I was doing research on another drug today – Vedolizumab. It is a drug currently used in Cystic Fibrosis and showed some promise in Phase 1 clinical trials. Great!
They opened Phase 2 clinical trials in October 2016. They closed trials in October 2018 due to a lack of patient enrollment. They had one location in Maryland for the trial and one participant.
We know from the Nexvax trial that only about 1/3 of people that contacted a location actually got into the trial for one reason or another, but the inclusion criteria were pretty easy. One had to provide the biopsy and blood work results from diagnosis, confirm a gluten free diet for >12 months, and pass a basic physical.
This is where this study gets a little harder to get into – one of the exclusion criteria was “Abnormal MARSH score on enrollment histopathology.” I have to tell you, I’m fairly certain I have an abnormal MARSH score even 7 years into a gluten free diet with negative blood work for over 4 years. I’m also fairly certain that most Celiac sufferers still have abnormal MARSH scores too. So, this criteria and many others may have been too strict for a study.
But in 18 months, they were only able to find 1, just one, participant. Even with the significant exclusion criteria – only 1 participant.
I also had never heard of this trial until I looked it up and started this research. I know the Nexvax and Latiglutenase people have done a great job of getting the word out about their studies. Maybe the Vedolizumab people can take a lesson and re-launch their study with a little more marketing push to get people interested.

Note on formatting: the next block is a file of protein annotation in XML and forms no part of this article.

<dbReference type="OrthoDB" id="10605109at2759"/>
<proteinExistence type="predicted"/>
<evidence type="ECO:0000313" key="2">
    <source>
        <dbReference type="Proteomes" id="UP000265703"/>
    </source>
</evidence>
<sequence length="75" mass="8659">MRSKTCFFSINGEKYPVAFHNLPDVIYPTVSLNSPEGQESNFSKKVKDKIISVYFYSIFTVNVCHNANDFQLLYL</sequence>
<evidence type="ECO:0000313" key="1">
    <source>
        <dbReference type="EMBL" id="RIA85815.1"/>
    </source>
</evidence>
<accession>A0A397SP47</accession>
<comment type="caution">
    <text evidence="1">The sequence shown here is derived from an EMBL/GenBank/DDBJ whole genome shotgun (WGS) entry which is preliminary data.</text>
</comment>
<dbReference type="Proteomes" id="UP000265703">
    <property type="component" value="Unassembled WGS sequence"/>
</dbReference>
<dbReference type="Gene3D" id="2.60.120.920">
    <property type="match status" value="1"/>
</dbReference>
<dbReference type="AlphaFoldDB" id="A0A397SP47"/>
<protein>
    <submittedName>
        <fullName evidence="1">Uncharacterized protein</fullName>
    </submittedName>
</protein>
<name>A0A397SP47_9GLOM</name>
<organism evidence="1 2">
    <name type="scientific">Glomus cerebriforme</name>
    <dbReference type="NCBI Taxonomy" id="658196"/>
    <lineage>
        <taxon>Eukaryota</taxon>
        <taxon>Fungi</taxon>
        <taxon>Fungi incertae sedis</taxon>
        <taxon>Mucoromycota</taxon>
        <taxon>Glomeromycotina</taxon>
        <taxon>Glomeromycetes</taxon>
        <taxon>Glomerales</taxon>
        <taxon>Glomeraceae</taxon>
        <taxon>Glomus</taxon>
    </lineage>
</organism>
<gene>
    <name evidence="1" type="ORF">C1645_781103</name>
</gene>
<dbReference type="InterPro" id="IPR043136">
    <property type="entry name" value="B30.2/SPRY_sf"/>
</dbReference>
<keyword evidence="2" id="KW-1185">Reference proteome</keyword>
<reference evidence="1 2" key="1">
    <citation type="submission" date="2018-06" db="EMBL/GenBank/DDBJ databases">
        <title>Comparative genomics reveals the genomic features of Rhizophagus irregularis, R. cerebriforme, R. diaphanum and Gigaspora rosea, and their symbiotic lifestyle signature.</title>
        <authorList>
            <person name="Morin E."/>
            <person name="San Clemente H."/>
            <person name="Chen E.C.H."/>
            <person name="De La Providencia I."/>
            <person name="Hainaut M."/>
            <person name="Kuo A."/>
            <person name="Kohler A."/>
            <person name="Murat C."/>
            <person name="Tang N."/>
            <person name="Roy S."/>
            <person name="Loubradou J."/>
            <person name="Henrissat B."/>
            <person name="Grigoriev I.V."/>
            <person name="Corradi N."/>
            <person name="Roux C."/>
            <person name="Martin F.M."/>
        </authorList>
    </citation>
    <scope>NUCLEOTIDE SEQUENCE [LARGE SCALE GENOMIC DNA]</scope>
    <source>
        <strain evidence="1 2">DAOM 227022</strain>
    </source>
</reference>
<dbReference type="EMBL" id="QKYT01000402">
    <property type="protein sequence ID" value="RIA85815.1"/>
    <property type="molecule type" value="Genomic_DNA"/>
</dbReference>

I think there are ways they could improve participation but….
We as a community have to do better. If we want science to advance and provide us more, we have to do more. If you are healthy enough and live near a clinical trial location, I encourage you to participate in a clinical trial. Don’t get me wrong. It is scary not knowing what is going on in your body. We are so attuned to what is wrong in our bodies due to the constant onslaught of gluten in our environment that it is scary to think we might purposefully make ourselves sick for the sake of science. But that is just it. We can’t move forward without some risk and clinical trial risk is scary, but manageable.
Call a location and ask about criteria and if you can help. If you can’t or don’t like the drug, don’t do the study. That’s fine, but at least you tried.
Also, there are clinical trials going on that do not involve interventional medications. One wants to study immunological response to gluten challenges – that one is in Dallas and Seattle. That one will probably suck, but it is important. Here’s the link. There are 41 actively recruiting studies available for your participation according to ClinicalTrials.gov. Find one you like and do it!!!
My bottom line is – if you can participate, please do. Also, I’ll keep you in the loop on studies as I come across them.